Sunday, February 24, 2008

More reasons to be miserable.

Václav Klaus, quite possibly the most loathsome Czech public figure alive (and with some pretty stiff competition), has been re-elected president with the help of his supposed arch enemies, the communists. For a long time I’ve viewed these two camps not as diametrically opposite poles, but rather two sides of the same coin, who in practice understand one another very well. Klaus models himself on that most offensive of British swear words, Thatcher, and although I suppose that as twice-elected president following a lengthy stint as PM he will end his political career somewhat more successfully than she did, on paper at least, there are clouds hanging over him too – like Thatcher he faced a coup in his own party, unlike her he held on, though weakened, like Thatcher once she was no longer party leader he remains a divisive figure within his party and an embarrassment to many, who cannot resist the temptation to meddle and have the occasional snipe at his successor.

As for the commies, well I think 40 years of bloody misrule speaks for itself, particularly since these bastards, unlike such parties elsewhere in the region, have seen no reason to reform themselves and apologise for their crimes. Until recently they were headed by the son of an infamous torturer, under whom they received a disturbingly large section of the vote. These days they’re essentially the Millwall fans of Czech politics – “no one likes us, we don’t care” (but we’re going to make life as unpleasant as possible for everyone else just the same). Why though, did they help the Thatcherite Klaus back into office, just as they did five years ago? Because the president here is not elected by a popular vote, but by the Czech parliament, which means that the whole charade is not about democracy but rather dirty dealing, bribery, blackmail and pure spite. The commies didn’t get the promises they wanted from Klaus’s opponent, or from the parties supporting him, so they supported Klaus.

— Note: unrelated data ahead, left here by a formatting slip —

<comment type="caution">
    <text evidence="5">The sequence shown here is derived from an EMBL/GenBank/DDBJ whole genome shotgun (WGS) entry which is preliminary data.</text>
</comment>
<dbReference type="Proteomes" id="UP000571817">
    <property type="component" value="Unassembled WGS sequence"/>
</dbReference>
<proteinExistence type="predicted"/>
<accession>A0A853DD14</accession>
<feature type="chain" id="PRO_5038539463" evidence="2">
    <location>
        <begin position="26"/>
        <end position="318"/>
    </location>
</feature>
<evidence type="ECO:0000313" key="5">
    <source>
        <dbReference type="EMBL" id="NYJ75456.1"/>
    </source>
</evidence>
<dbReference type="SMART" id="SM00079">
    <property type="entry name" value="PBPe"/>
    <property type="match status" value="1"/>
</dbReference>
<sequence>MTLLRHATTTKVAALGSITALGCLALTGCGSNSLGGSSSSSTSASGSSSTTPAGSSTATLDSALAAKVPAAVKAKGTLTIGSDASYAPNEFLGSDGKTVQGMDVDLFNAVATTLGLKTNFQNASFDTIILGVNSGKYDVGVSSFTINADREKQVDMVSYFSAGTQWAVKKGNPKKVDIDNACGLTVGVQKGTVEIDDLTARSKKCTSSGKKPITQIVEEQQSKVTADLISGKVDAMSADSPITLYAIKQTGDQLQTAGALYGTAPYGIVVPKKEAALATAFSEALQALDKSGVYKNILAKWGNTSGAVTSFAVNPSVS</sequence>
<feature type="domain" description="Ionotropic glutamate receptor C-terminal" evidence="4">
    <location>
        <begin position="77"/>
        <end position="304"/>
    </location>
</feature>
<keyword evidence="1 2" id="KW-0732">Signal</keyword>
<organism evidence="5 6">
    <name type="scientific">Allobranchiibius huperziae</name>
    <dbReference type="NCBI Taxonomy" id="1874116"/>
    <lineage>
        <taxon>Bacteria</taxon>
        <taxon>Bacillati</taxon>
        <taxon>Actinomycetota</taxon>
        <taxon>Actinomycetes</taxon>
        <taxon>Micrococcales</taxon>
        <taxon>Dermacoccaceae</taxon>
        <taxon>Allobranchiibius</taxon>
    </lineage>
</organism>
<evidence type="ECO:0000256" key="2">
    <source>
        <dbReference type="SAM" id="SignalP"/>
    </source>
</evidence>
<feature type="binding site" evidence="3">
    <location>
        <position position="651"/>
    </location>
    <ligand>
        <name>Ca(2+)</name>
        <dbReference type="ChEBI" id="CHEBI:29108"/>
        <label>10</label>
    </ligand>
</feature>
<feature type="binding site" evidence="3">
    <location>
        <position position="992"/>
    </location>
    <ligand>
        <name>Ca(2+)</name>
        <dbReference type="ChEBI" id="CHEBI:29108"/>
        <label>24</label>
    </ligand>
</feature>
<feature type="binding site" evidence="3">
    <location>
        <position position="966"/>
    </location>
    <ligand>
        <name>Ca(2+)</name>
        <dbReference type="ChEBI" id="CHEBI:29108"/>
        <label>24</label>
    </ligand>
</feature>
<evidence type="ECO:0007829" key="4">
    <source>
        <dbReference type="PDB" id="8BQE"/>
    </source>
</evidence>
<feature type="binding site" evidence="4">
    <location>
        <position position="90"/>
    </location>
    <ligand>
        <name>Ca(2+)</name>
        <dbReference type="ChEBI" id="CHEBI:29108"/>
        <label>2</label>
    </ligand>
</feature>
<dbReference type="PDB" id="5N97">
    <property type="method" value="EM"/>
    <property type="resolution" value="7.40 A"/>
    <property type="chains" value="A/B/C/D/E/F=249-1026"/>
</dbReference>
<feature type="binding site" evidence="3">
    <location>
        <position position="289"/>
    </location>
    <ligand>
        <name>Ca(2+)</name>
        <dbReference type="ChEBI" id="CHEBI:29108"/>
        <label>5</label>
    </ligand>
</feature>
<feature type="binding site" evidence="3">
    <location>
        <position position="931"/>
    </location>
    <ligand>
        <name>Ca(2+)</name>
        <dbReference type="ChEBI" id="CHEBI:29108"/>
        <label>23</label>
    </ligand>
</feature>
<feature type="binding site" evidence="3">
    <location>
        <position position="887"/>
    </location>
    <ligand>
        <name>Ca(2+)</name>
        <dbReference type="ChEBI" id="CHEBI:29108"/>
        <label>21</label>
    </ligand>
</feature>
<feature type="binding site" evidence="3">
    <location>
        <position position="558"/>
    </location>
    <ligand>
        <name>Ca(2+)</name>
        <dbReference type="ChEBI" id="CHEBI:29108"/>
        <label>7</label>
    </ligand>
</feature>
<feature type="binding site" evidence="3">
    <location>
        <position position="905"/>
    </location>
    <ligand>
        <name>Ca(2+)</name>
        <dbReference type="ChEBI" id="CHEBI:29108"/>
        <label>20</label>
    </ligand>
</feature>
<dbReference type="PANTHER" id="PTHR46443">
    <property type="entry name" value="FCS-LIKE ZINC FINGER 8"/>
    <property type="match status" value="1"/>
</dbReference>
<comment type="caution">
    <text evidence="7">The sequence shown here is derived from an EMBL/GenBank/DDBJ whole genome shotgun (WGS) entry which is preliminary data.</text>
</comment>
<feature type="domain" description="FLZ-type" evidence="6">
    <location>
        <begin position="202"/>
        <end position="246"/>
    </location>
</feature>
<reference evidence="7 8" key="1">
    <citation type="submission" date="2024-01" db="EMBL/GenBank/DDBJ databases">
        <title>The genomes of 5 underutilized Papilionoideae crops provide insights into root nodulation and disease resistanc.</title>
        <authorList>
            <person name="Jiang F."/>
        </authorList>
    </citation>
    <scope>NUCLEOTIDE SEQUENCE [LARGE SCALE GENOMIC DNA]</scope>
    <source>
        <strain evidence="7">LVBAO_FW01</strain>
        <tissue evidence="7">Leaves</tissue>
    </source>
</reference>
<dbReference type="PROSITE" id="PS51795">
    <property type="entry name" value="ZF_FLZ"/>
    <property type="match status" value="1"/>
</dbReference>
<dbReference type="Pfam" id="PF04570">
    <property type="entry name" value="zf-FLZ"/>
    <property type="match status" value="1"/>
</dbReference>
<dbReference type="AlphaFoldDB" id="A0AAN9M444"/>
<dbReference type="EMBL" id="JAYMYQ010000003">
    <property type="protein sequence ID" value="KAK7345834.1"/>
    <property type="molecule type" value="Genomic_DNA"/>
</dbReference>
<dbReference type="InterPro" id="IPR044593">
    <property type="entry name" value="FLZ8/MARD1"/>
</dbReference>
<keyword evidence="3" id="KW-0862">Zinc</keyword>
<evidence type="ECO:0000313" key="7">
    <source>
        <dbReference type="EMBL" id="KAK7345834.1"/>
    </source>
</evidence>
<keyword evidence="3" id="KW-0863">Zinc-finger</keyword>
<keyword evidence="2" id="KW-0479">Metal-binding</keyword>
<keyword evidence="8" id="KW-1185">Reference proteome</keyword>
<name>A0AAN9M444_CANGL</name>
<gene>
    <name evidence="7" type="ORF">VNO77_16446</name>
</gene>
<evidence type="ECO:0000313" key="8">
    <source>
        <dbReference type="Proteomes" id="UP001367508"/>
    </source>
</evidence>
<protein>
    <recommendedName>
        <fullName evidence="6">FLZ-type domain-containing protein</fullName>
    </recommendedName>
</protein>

What advantages they’ll receive from that nasty old cunt I don’t know, but few here would put it past Klaus or his party to make dodgy deals with the red scum. And back to their similarities, there are many. Both camps are small-minded, mean-spirited slaves to dogma, either that of historical materialism or the alternative utopia of the free market justly rewarding hard work and initiative with deserved social standing. Both are openly contemptuous of “intellectuals” – presumably meaning those who think beyond the framework of their own given ideology, both are prone to ruthlessness and repressive tendencies. It would be tempting also to suggest that both are characterised by corruption and greed, but the same would be true of virtually anyone involved in Czech politics, so it loses meaning.

It is of some consolation that the office of president is mostly a representative function, and that Klaus is therefore not the force in Czech politics that he once was, although a Thatcher-style humiliation would still be a joy to see. And perhaps I should consider myself lucky to be living here in CZ and not over the border in Slovakia, where I’ve just spent the last week skiing and where I was told by the hotel manager, in all seriousness, “the Slovaks pray for a new Stalin”.

I’m not going to dare comment on the Kosovo situation, except for the fact that rightly or wrongly, I could not resist a smirk at seeing the US Embassy in Belgrade in flames. In a depressing world one has to find pleasure somehow.


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